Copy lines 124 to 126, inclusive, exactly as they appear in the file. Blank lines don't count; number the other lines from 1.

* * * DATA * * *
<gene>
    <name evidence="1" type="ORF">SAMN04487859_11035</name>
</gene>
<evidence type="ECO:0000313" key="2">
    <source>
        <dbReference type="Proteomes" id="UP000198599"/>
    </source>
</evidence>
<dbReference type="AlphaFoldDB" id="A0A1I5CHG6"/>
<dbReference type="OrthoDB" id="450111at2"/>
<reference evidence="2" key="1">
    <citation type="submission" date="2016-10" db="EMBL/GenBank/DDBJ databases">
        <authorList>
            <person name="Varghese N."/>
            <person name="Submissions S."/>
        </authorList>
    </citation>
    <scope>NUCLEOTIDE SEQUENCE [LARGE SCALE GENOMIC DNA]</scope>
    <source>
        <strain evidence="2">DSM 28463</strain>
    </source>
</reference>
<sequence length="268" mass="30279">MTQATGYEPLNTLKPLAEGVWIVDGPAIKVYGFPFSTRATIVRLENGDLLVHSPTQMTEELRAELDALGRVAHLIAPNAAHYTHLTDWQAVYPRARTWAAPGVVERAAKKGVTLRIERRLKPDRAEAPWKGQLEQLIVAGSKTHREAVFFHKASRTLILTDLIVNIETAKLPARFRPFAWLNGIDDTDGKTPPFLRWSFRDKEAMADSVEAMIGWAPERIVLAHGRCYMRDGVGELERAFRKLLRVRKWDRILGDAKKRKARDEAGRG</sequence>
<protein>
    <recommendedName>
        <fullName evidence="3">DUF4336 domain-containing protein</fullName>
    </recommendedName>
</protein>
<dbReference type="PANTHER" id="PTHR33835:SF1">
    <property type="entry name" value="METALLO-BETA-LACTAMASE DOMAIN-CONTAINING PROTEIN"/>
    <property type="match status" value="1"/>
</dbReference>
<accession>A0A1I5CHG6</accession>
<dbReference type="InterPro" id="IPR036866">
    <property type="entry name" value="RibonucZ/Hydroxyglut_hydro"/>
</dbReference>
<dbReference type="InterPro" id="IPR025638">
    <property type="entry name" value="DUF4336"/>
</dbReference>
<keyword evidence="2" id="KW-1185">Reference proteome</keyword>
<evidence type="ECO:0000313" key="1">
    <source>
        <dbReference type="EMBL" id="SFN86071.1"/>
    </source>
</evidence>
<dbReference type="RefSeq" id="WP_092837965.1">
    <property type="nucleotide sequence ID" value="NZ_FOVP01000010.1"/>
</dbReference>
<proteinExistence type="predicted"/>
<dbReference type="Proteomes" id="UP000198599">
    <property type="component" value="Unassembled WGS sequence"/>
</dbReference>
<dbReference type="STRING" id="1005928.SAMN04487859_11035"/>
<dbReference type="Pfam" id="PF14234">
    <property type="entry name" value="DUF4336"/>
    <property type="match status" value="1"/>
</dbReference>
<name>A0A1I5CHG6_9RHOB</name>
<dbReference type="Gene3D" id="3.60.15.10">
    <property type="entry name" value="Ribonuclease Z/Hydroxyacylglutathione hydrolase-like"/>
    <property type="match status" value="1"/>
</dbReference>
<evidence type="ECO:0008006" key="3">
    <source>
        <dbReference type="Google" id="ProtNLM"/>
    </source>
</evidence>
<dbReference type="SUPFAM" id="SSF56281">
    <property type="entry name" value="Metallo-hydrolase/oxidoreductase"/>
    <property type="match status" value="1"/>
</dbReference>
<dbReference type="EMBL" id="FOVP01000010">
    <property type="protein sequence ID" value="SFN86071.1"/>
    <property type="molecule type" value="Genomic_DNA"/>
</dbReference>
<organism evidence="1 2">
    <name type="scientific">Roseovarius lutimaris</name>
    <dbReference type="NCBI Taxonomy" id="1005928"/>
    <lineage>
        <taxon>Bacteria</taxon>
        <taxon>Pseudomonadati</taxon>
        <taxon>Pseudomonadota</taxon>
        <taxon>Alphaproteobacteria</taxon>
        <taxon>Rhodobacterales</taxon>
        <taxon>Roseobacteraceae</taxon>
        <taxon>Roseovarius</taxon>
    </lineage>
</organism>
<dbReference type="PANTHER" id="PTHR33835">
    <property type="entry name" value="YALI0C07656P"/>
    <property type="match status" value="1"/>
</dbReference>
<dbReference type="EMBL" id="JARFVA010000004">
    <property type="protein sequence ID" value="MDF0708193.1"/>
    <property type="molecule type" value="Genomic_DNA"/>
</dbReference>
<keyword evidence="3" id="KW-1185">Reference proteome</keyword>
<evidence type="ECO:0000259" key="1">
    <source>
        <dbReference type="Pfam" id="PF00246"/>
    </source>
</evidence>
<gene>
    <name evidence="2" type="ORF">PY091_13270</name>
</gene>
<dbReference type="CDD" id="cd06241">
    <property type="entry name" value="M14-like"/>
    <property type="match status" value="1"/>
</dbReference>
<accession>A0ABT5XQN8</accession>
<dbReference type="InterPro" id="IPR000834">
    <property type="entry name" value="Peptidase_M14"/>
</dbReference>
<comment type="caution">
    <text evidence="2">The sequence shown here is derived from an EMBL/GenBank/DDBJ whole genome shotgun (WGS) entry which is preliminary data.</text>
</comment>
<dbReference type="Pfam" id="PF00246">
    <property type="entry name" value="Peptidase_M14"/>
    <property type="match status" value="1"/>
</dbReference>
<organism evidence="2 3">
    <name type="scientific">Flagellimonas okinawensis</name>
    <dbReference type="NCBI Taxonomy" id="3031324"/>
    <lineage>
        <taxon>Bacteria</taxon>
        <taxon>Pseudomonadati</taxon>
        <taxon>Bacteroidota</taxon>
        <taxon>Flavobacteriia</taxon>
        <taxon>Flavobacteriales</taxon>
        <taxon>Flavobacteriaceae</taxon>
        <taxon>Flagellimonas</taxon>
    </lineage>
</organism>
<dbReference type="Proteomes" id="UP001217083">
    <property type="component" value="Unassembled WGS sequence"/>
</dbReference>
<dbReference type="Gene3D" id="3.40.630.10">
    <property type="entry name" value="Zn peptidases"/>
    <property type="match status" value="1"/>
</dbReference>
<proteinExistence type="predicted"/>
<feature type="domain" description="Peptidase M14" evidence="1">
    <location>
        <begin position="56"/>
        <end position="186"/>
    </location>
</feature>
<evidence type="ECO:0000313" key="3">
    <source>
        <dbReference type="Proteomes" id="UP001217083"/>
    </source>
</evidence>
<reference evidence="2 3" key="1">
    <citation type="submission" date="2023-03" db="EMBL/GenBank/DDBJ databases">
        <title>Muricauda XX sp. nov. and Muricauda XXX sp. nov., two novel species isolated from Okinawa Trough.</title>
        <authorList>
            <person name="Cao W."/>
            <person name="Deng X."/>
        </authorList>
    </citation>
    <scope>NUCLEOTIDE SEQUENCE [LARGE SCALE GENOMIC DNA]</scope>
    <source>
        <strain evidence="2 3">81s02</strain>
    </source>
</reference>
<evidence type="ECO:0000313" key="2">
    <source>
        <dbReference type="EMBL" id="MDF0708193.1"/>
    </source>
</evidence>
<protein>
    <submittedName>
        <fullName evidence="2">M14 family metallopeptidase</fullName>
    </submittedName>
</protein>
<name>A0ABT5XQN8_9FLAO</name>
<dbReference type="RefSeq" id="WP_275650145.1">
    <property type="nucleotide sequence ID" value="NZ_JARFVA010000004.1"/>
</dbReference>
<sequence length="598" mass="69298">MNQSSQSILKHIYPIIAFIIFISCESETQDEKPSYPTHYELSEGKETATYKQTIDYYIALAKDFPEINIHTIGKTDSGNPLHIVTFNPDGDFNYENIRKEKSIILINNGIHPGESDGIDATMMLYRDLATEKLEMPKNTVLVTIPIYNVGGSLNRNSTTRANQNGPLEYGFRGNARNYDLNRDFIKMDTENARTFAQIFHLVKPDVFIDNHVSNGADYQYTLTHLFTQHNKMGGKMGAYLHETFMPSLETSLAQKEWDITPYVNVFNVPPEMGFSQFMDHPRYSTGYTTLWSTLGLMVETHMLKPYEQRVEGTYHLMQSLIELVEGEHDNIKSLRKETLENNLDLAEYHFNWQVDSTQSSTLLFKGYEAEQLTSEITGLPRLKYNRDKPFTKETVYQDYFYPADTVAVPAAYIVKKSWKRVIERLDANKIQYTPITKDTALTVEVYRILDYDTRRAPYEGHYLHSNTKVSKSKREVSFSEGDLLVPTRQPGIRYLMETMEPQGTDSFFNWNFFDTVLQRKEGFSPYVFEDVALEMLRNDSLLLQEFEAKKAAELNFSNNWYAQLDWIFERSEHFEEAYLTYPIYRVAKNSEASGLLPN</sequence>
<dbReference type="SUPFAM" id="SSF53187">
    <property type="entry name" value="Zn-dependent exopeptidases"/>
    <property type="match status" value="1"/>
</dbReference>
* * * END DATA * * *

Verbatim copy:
    <lineage>
        <taxon>Bacteria</taxon>
        <taxon>Pseudomonadati</taxon>